Lili Duda, VMD
Ultima Vez Modificado: 1 de noviembre del 2001
Dear OncoLink "Ask the Experts,"
Our 10-year old neutered mixed-terrier was diagnosed with sarcoma of the front left elbow by x-rays and a fine-needle aspirate. He then had chest x-rays (which showed no evidence of macroscopic pulmonary metastasis), and a biopsy, including a bone sample. However, the biopsy results were negative in all specimens, including the bone. Our specialist gave us two choices:
Is there anything else we could be doing now to possibly save the life of our dog? Would it help to take a blood sample? We feel we are wasting valuable time if he does have cancer.
Lili Duda, VMD, Editor of the OncoLink Veterinary Oncology Section, responds:
Fine-needle aspirates can be difficult to interpret, particularly in the presence of inflammation. Fine-needle aspirates are rarely definitively diagnostic. Rather, they are usually "suggestive" or "compatible with", and this is why your veterinarian wanted to confirm the diagnosis with a biopsy before doing a more radical procedure such as an amputation. You are in a difficult situation, and it is hard to wait when you are worried cancer is present. However, it has been almost a month since your dog's last tests, so it might be a good time to repeat the diagnostics again with your veterinary specialist X-rays to see if there have been any changes in the bone since his last examination, and more biopsies of the bone and soft tissues. These two tests are probably the best two tests that are readily available (there are no blood tests that can diagnose bone cancer).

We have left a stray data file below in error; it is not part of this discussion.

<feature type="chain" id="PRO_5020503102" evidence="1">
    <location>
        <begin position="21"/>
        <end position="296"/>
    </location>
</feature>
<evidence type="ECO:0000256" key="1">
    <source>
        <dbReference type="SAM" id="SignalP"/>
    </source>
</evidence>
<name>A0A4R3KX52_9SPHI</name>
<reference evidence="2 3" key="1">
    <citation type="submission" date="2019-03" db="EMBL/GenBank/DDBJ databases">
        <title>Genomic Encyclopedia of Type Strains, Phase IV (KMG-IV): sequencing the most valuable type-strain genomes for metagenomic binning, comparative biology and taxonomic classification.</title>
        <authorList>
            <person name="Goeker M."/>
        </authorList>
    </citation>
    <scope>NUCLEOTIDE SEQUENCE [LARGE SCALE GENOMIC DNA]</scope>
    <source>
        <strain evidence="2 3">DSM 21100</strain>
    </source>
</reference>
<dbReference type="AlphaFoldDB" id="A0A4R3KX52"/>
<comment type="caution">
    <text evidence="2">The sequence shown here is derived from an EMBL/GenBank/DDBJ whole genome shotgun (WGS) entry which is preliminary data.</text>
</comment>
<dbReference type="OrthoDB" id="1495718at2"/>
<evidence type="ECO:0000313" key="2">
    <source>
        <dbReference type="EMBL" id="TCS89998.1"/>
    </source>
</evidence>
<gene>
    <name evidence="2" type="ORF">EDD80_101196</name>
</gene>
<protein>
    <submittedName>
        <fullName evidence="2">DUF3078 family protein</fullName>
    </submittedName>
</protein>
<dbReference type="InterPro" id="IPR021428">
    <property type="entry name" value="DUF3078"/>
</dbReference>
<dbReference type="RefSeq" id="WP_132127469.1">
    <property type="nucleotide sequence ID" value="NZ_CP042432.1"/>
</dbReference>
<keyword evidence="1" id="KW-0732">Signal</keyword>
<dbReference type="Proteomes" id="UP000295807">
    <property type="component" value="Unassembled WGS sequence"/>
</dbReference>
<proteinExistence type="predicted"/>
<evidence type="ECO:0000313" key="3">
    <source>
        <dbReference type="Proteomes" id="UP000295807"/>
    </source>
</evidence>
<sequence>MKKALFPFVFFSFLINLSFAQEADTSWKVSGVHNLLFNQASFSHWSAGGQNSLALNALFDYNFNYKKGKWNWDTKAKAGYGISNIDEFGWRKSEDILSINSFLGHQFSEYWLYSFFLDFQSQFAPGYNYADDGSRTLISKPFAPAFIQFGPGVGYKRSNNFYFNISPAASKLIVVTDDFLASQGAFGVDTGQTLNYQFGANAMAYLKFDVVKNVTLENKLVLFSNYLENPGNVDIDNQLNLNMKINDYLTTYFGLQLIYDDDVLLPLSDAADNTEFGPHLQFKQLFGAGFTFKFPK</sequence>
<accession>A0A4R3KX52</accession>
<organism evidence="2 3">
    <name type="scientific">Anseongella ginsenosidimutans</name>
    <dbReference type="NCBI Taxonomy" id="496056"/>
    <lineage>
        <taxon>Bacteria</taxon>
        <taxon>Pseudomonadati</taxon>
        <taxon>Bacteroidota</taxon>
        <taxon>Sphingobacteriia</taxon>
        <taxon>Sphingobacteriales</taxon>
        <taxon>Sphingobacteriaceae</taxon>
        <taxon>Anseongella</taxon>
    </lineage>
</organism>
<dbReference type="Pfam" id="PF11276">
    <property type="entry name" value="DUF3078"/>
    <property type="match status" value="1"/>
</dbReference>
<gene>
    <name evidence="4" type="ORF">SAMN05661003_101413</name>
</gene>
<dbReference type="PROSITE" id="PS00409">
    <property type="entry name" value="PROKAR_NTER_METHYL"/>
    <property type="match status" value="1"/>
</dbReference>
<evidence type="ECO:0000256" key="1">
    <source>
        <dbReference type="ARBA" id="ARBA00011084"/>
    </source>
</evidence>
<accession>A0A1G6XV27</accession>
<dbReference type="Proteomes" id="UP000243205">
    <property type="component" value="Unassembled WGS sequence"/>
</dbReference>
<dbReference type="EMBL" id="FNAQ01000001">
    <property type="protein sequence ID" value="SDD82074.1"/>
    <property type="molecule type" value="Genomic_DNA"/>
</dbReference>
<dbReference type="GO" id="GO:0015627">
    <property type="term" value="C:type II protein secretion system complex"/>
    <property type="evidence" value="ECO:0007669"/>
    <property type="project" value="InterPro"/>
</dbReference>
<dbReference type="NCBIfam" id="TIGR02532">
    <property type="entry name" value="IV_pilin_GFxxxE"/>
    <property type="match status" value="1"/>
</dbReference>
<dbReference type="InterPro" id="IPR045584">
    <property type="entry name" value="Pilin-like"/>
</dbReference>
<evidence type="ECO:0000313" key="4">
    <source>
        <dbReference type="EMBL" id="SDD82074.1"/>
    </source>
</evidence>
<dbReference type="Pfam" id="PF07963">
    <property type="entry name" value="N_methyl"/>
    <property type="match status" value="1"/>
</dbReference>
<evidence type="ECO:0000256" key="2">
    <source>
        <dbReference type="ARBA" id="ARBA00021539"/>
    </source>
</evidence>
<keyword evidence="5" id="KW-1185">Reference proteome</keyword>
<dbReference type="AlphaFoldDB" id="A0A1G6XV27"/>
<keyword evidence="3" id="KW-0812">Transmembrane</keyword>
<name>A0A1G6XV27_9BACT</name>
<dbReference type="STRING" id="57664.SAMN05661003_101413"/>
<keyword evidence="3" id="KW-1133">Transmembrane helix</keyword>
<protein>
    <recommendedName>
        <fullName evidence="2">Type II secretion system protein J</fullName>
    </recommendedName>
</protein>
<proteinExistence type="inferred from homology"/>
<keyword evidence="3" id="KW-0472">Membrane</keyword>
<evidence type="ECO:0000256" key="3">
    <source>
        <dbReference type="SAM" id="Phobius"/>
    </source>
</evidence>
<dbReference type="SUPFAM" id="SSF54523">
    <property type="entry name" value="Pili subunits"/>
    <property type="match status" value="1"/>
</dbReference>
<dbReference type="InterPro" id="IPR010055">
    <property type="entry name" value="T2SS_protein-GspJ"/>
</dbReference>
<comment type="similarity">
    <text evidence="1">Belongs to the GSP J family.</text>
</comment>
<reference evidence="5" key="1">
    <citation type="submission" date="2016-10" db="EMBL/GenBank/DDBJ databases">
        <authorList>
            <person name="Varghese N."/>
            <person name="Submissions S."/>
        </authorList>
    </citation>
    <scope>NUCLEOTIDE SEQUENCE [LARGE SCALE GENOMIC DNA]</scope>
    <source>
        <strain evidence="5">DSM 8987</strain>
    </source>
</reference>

There are some other tests that may or may not be appropriate for your dog and they are only available at some larger veterinary hospitals. These tests are a CT or MRI scan, and a nuclear scintigraphy scan. Please ask your veterinary specialist for more information about these tests and whether they might help.
May 7, 2012 - For patients with diverse pathologies who undergo endoscopic ultrasonography with fine-needle aspiration, adding fluorescence in situ hybridization detection methods to conventional cytology improves the sensitivity of cytology alone for detection of neoplastic lesions, according to a study published in the May issue of Gastroenterology.